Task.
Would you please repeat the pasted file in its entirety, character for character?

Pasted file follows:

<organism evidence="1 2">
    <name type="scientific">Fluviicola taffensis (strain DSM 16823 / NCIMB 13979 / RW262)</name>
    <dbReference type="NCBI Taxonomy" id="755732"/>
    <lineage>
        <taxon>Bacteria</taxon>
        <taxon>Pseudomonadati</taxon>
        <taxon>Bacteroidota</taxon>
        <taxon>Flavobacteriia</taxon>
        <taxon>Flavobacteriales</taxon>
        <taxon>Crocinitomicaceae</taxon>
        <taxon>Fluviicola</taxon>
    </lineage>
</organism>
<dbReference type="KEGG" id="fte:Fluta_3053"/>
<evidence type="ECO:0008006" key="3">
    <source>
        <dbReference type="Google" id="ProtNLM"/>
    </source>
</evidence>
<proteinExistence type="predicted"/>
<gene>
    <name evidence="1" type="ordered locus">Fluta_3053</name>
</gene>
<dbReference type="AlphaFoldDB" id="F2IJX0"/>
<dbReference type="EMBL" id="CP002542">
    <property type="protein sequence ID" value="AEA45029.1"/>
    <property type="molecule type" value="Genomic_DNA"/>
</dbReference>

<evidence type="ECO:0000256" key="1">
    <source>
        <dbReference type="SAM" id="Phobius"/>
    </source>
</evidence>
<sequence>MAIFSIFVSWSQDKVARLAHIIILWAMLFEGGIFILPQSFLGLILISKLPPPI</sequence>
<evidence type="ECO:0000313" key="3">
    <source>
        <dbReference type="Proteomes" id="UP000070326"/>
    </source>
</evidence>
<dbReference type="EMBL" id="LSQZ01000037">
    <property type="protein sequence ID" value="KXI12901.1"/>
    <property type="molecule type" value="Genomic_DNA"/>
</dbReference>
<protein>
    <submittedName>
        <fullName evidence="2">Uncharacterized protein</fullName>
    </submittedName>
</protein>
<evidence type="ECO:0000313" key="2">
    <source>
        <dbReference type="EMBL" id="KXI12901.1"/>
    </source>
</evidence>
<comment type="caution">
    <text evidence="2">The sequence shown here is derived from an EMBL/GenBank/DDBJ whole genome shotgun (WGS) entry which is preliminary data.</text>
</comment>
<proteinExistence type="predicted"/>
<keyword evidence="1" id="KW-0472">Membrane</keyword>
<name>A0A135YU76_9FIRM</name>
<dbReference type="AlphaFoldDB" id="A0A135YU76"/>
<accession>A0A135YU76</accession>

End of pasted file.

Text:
<organism evidence="1 2">
    <name type="scientific">Fluviicola taffensis (strain DSM 16823 / NCIMB 13979 / RW262)</name>
    <dbReference type="NCBI Taxonomy" id="755732"/>
    <lineage>
        <taxon>Bacteria</taxon>
        <taxon>Pseudomonadati</taxon>
        <taxon>Bacteroidota</taxon>
        <taxon>Flavobacteriia</taxon>
        <taxon>Flavobacteriales</taxon>
        <taxon>Crocinitomicaceae</taxon>
        <taxon>Fluviicola</taxon>
    </lineage>
</organism>
<dbReference type="KEGG" id="fte:Fluta_3053"/>
<evidence type="ECO:0008006" key="3">
    <source>
        <dbReference type="Google" id="ProtNLM"/>
    </source>
</evidence>
<proteinExistence type="predicted"/>
<gene>
    <name evidence="1" type="ordered locus">Fluta_3053</name>
</gene>
<dbReference type="AlphaFoldDB" id="F2IJX0"/>
<dbReference type="EMBL" id="CP002542">
    <property type="protein sequence ID" value="AEA45029.1"/>
    <property type="molecule type" value="Genomic_DNA"/>
</dbReference>

<evidence type="ECO:0000256" key="1">
    <source>
        <dbReference type="SAM" id="Phobius"/>
    </source>
</evidence>
<sequence>MAIFSIFVSWSQDKVARLAHIIILWAMLFEGGIFILPQSFLGLILISKLPPPI</sequence>
<evidence type="ECO:0000313" key="3">
    <source>
        <dbReference type="Proteomes" id="UP000070326"/>
    </source>
</evidence>
<dbReference type="EMBL" id="LSQZ01000037">
    <property type="protein sequence ID" value="KXI12901.1"/>
    <property type="molecule type" value="Genomic_DNA"/>
</dbReference>
<protein>
    <submittedName>
        <fullName evidence="2">Uncharacterized protein</fullName>
    </submittedName>
</protein>
<evidence type="ECO:0000313" key="2">
    <source>
        <dbReference type="EMBL" id="KXI12901.1"/>
    </source>
</evidence>
<comment type="caution">
    <text evidence="2">The sequence shown here is derived from an EMBL/GenBank/DDBJ whole genome shotgun (WGS) entry which is preliminary data.</text>
</comment>
<proteinExistence type="predicted"/>
<keyword evidence="1" id="KW-0472">Membrane</keyword>
<name>A0A135YU76_9FIRM</name>
<dbReference type="AlphaFoldDB" id="A0A135YU76"/>
<accession>A0A135YU76</accession>